Meet Sergei Parajanov, the Filmmaker Persecuted & Imprisoned by the Soviets, and Championed by Tarkovsky, Fellini, Godard, Buñuel, and Others

“Who­ev­er tries to imi­tate me is lost,” said the Sovi­et film­mak­er Sergei Para­janov. Not so long ago, who­ev­er tried to imi­tate him would also be in deep trou­ble. Per­se­cut­ed by the Sovi­et author­i­ties for the “sub­ver­sive” nature of both his work and his lifestyle, he spent four years of the 1970s in a Siber­ian hard-labor camp. Noth­ing could speak more high­ly to his artistry than the fact that, even before his sen­tenc­ing, Andrei Tarkovsky wrote a let­ter in his defense. “Artis­ti­cal­ly, there are few peo­ple in the entire world who could replace Para­janov,” argued the direc­tor of Mir­ror and Stalk­er. “He is guilty – guilty of his soli­tude. We are guilty of not think­ing of him dai­ly and of fail­ing to dis­cov­er the sig­nif­i­cance of a mas­ter.”

Alas, Tarkovsky’s protes­ta­tions fell on deaf ears, as did those of Jean-Luc Godard, François Truf­faut, Luis Buñuel, Fed­eri­co Felli­ni, Michelan­ge­lo Anto­nioni, and oth­er cre­ators besides. Para­janov had earned their respect with two fea­tures, 1965’s Shad­ows of For­got­ten Ances­tors and 1969’s The Col­or of Pome­gran­ates, clips of which you can see here.

The pow­ers that be actu­al­ly looked kind­ly on the for­mer, prais­ing its poet­ic adap­ta­tion of a clas­sic nov­el by Ukran­ian writer Mykhai­lo Kot­si­ubyn­sky. But the lat­ter, a life of the 18th-cen­tu­ry Armen­ian singer Say­at-Nova (the Geor­gia-born direc­tor was him­self of Armen­ian her­itage), seems to have gone too far in its break from the state-approved style of Social­ist real­ism in which Para­janov once worked.

“Even when he was released, Para­janov was ‘silenced,’ as he said,” writes Messy Nessy. “He tried to get back on his movie mak­ing, but strug­gled for anoth­er ten years until the Sovi­et Union col­lapsed in the 1980s. When he died in 1990 at only 66, he left his final work unfin­ished, leav­ing the world to won­der what oth­er visions of his were lost to time.” As the world has since slow­ly redis­cov­ered the visions Para­janov did real­ize, his influ­ence has here and there made itself felt. “I believe you have to be born a direc­tor,” he says in the inter­view clip above. “A direc­tor can’t be trained, not even in film school.” Direct­ing, to his mind, “is basi­cal­ly the truth, trans­formed into images: sor­row, hope, love, beau­ty.” And as all those respect­ed auteurs under­stood, no oth­er film­mak­er has ever seen the truth quite like he did.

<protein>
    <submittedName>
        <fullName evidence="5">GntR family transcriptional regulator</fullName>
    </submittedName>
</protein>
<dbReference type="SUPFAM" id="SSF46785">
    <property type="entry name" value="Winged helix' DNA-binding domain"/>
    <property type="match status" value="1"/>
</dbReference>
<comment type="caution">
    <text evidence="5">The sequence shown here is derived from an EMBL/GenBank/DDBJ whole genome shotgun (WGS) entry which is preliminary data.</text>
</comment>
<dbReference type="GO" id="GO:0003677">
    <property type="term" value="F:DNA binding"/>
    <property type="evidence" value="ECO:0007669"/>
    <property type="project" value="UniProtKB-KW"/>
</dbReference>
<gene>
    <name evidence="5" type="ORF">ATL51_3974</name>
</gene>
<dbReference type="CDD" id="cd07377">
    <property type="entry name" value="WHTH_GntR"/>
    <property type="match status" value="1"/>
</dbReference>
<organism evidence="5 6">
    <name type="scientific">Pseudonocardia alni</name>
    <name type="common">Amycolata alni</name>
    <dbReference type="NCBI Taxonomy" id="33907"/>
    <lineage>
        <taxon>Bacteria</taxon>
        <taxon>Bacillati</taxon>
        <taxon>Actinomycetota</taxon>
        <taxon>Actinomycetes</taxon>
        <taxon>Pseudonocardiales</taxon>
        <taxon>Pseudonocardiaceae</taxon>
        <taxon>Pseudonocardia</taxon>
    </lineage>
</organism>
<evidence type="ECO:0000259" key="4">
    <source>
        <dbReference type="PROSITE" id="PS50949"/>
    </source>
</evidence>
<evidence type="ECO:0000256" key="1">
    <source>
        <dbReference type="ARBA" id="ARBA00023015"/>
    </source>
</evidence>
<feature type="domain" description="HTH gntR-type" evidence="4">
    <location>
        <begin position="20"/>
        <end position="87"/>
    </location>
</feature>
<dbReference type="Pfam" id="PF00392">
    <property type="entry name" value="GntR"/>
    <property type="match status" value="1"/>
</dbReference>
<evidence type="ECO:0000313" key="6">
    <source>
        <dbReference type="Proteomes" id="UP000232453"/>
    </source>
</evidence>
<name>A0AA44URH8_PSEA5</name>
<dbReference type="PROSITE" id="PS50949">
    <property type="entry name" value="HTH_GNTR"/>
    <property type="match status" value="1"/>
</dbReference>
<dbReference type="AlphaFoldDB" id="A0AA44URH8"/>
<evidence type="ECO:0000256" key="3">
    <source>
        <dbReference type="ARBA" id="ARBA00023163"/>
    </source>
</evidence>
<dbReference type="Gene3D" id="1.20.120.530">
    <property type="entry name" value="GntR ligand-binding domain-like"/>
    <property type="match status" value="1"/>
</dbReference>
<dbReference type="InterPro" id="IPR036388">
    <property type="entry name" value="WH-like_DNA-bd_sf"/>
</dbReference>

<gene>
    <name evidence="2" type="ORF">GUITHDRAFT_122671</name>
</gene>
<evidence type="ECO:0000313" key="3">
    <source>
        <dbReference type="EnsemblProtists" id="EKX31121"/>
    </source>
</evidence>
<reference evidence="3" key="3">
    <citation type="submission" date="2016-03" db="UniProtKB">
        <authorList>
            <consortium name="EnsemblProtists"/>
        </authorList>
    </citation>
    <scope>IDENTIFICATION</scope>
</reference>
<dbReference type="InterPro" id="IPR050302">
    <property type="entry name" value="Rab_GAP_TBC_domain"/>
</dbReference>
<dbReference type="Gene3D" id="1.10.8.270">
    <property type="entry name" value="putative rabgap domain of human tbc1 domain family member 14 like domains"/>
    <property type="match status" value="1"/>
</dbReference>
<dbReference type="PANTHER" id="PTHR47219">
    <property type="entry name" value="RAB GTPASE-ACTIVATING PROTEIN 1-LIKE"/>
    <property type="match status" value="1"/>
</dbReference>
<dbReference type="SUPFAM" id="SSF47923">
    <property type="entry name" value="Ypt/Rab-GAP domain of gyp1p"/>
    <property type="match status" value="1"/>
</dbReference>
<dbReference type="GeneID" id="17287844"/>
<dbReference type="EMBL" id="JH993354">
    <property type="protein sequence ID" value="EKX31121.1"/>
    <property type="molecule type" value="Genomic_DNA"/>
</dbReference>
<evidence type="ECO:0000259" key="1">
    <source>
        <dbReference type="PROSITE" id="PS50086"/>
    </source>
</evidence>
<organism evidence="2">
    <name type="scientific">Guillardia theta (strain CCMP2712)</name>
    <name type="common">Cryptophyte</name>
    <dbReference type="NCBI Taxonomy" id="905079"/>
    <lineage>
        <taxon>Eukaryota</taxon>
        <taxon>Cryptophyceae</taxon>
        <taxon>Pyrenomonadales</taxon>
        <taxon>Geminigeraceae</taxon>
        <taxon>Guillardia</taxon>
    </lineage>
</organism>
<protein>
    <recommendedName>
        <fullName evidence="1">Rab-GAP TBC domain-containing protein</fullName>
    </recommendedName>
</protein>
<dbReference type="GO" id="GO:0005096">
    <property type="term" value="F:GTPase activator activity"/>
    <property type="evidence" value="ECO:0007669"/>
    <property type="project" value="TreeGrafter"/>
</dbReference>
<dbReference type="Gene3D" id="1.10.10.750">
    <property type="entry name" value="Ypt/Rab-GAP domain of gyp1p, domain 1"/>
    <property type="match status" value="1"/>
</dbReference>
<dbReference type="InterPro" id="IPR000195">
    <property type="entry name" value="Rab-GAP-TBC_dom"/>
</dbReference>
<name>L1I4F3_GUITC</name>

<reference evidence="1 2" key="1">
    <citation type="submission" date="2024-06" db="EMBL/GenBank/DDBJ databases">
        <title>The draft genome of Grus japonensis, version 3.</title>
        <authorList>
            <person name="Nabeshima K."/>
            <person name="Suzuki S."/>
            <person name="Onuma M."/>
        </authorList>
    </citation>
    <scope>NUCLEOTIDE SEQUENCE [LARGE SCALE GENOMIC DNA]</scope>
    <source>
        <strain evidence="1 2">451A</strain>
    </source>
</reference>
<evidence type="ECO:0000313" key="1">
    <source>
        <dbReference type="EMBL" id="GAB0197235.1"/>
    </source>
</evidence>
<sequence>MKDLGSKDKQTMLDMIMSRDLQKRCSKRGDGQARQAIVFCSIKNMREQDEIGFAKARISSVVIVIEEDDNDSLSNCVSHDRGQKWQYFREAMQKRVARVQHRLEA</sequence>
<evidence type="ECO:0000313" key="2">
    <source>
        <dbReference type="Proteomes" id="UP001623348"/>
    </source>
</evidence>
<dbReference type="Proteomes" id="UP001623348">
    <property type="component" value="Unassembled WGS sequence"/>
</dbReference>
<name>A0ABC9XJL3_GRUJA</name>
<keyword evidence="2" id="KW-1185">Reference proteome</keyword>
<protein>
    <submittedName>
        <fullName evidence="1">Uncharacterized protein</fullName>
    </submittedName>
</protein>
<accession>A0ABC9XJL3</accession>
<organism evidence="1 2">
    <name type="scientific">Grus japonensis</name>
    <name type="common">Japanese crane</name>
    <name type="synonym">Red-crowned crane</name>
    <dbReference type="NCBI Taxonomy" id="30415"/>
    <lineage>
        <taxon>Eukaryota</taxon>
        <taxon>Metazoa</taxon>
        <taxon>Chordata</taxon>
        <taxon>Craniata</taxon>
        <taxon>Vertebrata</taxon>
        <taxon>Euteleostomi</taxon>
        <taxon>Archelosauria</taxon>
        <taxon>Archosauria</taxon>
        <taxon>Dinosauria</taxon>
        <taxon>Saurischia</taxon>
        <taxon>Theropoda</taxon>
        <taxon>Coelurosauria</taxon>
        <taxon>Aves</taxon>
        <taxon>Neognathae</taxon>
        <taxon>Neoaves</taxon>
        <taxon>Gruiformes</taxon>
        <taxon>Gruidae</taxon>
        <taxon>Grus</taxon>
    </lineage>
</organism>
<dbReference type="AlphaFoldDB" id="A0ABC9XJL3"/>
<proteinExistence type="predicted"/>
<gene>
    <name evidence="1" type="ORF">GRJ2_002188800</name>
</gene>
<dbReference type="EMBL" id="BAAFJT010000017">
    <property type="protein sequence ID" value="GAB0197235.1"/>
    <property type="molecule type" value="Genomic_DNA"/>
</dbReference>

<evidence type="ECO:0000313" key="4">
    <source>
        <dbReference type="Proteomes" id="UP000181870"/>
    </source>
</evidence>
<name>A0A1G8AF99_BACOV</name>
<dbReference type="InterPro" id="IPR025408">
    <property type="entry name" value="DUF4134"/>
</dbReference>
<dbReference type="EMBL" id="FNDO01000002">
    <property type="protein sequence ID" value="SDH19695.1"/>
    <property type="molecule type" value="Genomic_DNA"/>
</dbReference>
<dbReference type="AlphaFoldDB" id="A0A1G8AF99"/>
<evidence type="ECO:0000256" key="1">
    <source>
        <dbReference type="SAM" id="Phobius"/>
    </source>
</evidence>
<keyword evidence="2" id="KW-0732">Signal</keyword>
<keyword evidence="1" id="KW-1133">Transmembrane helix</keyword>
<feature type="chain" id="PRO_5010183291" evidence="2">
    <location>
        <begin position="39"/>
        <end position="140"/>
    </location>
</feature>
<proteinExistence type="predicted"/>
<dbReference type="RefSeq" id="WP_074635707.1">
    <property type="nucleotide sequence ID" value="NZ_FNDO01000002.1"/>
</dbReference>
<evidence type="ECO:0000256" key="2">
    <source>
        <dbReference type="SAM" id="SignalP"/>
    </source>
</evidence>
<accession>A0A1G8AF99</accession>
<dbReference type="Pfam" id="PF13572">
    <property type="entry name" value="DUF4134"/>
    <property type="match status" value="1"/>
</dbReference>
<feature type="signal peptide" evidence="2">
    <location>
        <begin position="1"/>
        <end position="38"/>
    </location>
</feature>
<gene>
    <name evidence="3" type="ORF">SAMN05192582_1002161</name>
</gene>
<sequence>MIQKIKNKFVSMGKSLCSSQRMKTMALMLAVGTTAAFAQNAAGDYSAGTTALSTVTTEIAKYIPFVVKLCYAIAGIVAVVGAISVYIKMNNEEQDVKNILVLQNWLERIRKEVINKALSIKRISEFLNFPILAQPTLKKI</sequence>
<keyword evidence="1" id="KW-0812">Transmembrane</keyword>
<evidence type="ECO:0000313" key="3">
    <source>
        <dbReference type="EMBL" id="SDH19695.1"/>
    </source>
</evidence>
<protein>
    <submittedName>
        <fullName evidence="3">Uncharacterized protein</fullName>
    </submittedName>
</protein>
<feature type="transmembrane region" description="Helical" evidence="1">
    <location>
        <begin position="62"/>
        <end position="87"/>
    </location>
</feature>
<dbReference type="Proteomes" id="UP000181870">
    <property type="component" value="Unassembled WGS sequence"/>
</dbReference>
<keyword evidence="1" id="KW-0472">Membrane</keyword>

via Messy Nessy

Relat­ed Con­tent:

Watch 70 Movies in HD from Famed Russ­ian Stu­dio Mos­film: Clas­sic Films, Beloved Come­dies, Tarkovsky, Kuro­sawa & More

Watch Earth, a Land­mark of Sovi­et Cin­e­ma (1930)

The Film Posters of the Russ­ian Avant-Garde

A Crash Course on Sovi­et Mon­tage, the Russ­ian Approach to Film­mak­ing That Rev­o­lu­tion­ized Cin­e­ma

Every­thing You Need to Know About Mod­ern Russ­ian Art in 25 Min­utes: A Visu­al Intro­duc­tion to Futur­ism, Social­ist Real­ism & More

Based in Seoul, Col­in Mar­shall writes and broad­casts on cities and cul­ture. His projects include the book The State­less City: a Walk through 21st-Cen­tu­ry Los Ange­les and the video series The City in Cin­e­ma. Fol­low him on Twit­ter at @colinmarshall or on Face­book.

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  • Suren says:

    These two fea­tures are fan­tas­tic. He’s an artis­tic giant of his time. Sure­ly, if he was Russ­ian he would­n’t be as silenced but deal­ing with minori­ties (those in Carpathi­an moun­tains of Ukraine and the exper­i­men­tal takes on Arme­ni­ans — both with high­ly reli­gious sym­bol­ism) was a no-go for the light freeze of that Brezh­ne­vian Sovi­et admin­is­tra­tion. The sovi­et thaw had end­ed and Para­janov was still try­ing to melt the restric­tions away.

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